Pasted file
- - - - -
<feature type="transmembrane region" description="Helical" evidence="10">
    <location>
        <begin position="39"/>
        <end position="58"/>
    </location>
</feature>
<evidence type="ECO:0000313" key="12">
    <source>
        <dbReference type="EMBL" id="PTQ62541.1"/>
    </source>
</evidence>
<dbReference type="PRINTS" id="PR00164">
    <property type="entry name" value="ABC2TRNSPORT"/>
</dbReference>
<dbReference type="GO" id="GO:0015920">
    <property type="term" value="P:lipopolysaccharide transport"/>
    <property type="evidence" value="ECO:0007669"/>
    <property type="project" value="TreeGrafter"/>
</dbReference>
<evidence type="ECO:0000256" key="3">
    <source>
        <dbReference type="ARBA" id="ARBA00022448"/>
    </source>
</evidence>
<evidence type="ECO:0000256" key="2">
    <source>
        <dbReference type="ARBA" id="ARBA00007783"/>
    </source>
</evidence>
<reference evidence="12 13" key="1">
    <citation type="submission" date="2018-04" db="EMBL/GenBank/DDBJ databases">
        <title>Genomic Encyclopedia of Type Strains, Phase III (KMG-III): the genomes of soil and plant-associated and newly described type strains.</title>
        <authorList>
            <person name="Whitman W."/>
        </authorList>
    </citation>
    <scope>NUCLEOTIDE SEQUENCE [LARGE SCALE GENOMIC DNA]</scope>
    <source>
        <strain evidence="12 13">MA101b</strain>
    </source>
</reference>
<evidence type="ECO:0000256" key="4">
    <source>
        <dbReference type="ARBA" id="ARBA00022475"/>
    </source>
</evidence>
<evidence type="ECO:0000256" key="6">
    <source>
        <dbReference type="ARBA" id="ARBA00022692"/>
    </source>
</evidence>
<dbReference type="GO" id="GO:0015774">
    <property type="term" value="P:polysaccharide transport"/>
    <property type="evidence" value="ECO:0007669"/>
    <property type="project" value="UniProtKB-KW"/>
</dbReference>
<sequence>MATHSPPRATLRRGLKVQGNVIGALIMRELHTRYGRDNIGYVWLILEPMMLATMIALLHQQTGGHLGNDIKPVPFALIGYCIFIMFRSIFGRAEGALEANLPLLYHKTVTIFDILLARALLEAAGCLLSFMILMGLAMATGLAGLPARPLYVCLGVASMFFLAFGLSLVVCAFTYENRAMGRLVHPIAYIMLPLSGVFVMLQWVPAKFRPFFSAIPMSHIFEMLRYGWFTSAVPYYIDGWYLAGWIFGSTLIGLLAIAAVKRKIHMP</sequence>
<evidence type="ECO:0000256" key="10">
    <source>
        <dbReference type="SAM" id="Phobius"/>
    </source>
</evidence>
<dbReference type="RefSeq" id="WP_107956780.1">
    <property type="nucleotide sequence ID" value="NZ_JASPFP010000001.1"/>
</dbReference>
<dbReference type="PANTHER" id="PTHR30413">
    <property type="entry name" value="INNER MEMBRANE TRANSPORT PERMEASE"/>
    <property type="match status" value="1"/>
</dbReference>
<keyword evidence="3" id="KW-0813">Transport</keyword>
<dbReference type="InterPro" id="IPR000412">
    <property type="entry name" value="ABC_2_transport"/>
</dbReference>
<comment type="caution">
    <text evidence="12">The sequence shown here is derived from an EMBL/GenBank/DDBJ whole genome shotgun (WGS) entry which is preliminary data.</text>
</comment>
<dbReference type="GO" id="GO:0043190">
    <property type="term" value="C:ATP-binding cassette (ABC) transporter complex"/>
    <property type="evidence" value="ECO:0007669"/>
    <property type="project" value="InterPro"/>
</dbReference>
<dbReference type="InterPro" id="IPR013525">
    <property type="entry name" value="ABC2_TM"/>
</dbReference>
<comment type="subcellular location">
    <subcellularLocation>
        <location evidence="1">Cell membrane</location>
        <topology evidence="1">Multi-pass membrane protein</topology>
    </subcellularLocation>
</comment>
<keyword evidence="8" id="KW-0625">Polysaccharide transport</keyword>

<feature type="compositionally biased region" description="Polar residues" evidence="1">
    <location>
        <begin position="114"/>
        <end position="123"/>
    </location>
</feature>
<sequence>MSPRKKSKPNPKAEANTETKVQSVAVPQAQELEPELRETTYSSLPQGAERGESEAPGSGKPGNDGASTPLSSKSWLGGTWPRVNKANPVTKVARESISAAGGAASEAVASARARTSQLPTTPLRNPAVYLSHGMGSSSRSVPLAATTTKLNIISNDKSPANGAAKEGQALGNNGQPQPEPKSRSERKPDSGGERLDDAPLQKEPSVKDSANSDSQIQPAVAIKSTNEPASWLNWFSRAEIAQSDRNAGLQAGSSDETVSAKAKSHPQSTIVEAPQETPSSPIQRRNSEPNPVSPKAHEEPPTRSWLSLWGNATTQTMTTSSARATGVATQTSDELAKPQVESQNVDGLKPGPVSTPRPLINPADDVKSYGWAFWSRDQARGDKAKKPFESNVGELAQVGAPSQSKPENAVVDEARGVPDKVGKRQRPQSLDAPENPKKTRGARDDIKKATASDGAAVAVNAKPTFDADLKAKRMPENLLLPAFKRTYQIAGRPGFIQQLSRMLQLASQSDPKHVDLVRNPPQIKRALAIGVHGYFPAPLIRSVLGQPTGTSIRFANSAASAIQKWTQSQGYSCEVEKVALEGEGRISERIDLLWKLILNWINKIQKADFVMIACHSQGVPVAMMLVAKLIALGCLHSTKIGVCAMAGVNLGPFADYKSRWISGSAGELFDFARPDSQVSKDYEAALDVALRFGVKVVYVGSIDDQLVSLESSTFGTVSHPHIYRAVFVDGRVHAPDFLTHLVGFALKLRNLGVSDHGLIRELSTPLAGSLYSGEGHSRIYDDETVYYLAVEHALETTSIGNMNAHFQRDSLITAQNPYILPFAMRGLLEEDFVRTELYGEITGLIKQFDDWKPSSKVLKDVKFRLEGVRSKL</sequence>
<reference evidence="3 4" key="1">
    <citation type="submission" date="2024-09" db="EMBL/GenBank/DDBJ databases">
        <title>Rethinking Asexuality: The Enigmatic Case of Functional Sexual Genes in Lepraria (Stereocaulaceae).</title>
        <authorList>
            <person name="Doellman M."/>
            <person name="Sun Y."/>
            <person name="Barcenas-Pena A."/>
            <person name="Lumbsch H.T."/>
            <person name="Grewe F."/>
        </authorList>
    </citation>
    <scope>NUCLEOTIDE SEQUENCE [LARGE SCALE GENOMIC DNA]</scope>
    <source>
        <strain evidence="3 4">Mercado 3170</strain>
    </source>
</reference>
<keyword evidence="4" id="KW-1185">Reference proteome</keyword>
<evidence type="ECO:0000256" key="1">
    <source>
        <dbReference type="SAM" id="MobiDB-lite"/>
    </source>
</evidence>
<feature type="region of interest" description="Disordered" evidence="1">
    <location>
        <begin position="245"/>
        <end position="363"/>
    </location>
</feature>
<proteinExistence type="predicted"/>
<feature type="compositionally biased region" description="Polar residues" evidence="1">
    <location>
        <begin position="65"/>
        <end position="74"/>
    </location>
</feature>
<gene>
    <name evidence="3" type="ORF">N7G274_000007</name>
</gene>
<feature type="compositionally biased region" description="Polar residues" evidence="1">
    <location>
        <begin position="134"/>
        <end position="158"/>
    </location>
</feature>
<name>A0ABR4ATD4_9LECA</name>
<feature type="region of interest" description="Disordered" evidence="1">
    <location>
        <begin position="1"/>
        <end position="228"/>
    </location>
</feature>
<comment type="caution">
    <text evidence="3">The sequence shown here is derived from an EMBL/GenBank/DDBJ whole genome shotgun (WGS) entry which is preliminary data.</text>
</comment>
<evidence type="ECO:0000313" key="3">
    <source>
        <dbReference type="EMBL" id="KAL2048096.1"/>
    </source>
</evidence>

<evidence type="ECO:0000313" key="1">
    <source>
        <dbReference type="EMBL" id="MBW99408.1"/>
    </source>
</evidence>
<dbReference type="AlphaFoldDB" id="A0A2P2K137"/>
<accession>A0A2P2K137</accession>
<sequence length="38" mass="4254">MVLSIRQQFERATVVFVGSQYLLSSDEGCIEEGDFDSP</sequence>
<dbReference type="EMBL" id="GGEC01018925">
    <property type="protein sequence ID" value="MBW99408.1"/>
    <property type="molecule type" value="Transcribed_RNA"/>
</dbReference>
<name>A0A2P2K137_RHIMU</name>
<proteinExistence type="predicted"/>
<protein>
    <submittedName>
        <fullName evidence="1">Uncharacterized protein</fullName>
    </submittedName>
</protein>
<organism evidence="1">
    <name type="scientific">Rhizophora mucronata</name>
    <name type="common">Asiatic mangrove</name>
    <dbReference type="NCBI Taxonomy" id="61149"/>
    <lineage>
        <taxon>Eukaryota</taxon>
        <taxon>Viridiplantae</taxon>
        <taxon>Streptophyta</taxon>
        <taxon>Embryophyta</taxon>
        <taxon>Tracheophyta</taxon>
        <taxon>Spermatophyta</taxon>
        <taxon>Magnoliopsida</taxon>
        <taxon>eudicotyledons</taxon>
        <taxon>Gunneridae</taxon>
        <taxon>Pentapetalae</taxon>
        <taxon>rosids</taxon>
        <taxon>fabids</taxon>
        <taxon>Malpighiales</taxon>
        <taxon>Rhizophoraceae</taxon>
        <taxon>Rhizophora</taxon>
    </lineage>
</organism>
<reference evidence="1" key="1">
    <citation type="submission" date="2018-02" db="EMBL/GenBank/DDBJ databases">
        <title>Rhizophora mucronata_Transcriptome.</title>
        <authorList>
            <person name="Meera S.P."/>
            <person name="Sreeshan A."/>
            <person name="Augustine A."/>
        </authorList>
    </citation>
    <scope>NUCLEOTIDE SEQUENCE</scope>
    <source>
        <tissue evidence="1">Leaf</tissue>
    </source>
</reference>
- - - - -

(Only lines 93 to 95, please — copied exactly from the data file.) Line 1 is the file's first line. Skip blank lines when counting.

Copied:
    <location>
        <begin position="114"/>
        <end position="123"/>